let b = 1;
print(b);  // b is undefined

Arrow function: function shorthand using the => syntax.

let sum = (a, b) => a + b;
Can I use ES6 today ?

A new version of the standard also means that each browser needs to provide support for it, at least the major ones. It might take years before it happens, but you don’t have to wait for that to take advantage of the innovations in ECMAScript 6!
Thanks to the availability of ES6-to-ES5 transpilers, it is possible to use ES6 features today. A transpiler will translate your ECMAScript 6 code to ECMAScript 5 code so it can be run by today’s browsers. I like the Traceur compiler, which offers an online demo. You can enter ES6 on the left side and see the resulting ES5 code on right.
AngularJS has already taken advantage of a transpiler to make the move with AngularJS 2.0.

You can follow the progress of ES6 support in browsers and for transpilers in Juriy Zaytsev’s ES6 compatibility matrix.

Use SonarQube to analyze ES6 code

The SonarQube JavaScript Plugin 2.1 fully supports ES6. What does that mean?

It means that the plugin is able to:

  1. parse ES6 source code,
  2. compute all relevant metrics accordingly:
    • a classes count is computed when classes are used
    • class complexity is computed when classes are used
    • the function count includes generator functions
    • general complexity metrics take generators into account
    • the number of accessors is now computed
  3. analyse code against rules, all existing coding rules have been updated to cover the new features, e.g: “unused variable” will detect unused variables & constants declared with let and const.

In upcoming versions, we’ll be adding new rules specific to ES6 features. We’re still figuring out what those should be, but a set of rules about classes is likely. If you’ve got suggestions, please let us know at

Wanna see a live demo? Check out Angular DI Framework using ES6 on nemo: Angular Dependency Injection v2.

Categories: Open Source

Purpose, not Features

NetObjectives - Tue, 10/28/2014 - 12:51
I keep hearing people ask about how to improve agile requirements. I agree that mere decomposition of epics into features into stories into right sized stories into tasks is not enough. In fact, it misses the point. In fact, most of the time customers don't know what they want. Henry Ford said - "If I had asked people what they wanted they would have said 'faster horses'".  So how can we find out...

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Categories: Companies

Agile Assessments – A Deeper Dive

Leading Agile - Mike Cottmeyer - Tue, 10/28/2014 - 12:50

In my previous post Agile Assessments, I wrote about reasons to do an assessment and considerations when doing one.  In this post, I’ll continue the assessment topic with focus on Rating Scales and Frequency.

Select a Rating Scale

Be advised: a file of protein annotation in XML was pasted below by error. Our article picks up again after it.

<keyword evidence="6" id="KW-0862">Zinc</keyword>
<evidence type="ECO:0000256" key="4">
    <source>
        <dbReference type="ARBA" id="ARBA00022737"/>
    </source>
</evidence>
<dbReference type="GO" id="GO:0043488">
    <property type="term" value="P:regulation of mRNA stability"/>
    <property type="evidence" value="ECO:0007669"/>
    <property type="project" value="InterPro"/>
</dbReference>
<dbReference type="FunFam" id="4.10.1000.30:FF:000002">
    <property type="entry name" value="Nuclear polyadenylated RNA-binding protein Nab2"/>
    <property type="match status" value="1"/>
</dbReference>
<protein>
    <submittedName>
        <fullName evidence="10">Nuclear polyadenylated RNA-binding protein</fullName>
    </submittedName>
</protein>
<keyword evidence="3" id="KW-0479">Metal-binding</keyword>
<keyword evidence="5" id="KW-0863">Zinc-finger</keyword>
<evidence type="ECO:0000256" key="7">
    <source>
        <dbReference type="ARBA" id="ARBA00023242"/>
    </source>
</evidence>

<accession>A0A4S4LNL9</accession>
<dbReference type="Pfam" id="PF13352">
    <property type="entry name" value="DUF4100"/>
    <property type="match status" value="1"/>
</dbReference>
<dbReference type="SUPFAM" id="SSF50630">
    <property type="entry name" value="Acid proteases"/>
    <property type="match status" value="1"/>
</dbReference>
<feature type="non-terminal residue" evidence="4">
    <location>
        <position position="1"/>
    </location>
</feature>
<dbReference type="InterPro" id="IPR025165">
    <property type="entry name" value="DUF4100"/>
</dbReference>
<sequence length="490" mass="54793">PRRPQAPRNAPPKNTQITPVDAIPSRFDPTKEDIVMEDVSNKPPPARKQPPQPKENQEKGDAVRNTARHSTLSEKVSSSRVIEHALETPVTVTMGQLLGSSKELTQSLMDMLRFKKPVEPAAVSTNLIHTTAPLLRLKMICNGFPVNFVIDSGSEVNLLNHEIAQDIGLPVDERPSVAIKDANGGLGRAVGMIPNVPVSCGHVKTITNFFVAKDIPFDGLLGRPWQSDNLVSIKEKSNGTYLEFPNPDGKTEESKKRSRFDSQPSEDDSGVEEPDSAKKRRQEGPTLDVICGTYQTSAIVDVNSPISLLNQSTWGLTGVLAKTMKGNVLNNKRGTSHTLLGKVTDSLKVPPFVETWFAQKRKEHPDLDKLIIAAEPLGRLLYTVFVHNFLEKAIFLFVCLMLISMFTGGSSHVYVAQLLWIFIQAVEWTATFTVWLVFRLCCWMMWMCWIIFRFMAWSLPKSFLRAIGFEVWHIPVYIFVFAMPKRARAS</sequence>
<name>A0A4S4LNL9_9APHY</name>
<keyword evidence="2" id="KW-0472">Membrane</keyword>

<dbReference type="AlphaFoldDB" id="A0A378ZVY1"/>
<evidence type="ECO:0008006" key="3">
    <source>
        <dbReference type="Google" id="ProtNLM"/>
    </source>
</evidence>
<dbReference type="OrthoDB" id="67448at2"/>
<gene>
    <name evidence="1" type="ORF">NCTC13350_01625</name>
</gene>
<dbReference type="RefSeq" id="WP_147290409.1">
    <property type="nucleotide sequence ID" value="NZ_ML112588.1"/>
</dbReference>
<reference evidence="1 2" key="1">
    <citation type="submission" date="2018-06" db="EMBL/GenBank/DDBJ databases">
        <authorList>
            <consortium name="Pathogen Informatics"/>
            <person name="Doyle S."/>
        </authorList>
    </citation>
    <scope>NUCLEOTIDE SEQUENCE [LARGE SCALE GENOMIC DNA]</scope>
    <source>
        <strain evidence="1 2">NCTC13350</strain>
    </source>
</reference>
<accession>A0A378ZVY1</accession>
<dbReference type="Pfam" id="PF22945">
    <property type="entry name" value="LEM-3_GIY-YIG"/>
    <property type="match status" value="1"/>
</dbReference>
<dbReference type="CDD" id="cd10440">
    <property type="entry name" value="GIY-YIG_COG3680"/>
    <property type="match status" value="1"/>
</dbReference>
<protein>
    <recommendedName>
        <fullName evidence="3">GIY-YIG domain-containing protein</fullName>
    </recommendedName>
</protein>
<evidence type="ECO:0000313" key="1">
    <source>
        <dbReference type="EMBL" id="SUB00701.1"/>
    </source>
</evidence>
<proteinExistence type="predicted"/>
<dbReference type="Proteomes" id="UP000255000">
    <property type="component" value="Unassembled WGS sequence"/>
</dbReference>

When conducting an agile assessment or self-assessment, an understandable rating scale should be used that allows the rater to assign a value to the practice or capability being rated.

Using Numbers

A Scale of 1 to n is so common it has become part of our vocabulary and for good reason:  It’s easy to understand and very straightforward.

Including a qualitative description of each number in the scale will improve the usefulness of the rating scale. For example, if a rating of 2 is described as “Apprentice” or “Beginner”, the category is more likely to mean the same thing to different people. And if we expand the definition further, the raters are even more likely to apply the rating similarly.  Let’s look at this further in the following example:

Numeric Only Numeric + Minor Qualification Numeric + Detailed Qualification 0 0 – Not started 0 – Not started – The practice/capability is not yet understood and/or is not yet in use by the team 1 1 – Apprentice 1 – Apprentice – Beginning to learn and apply practice/capability. Guidance from experts is recommended. 2 2 – Journeyman 2 – Journeyman – Practice/capability is well understood and is sustainable by the team. 3 3 – Expert 3 – Expert – Practice/capability is fully internalized. Team can teach and mentor others.

Each level of qualification brings more clarification and shared understanding of the numeric rating.  Keep this in mind when you select a scale and include a description for each that will help the raters apply the scale with some degree of consistency.  Consistency in the interpretation of the rating scale will be important to a team as they continue to self-assess periodically.  It is also important for the organization when measuring progress across teams to get an overall view of an agile transformation.

Using Colors and Symbols

Graphic/visual representations, in addition to or instead of a numeric scale, can bring life to the assessment process and quick interpretation of the assessment results, particularly if you have an open work space to display them.  Standard traffic light colors, plus black, offer a simple translation: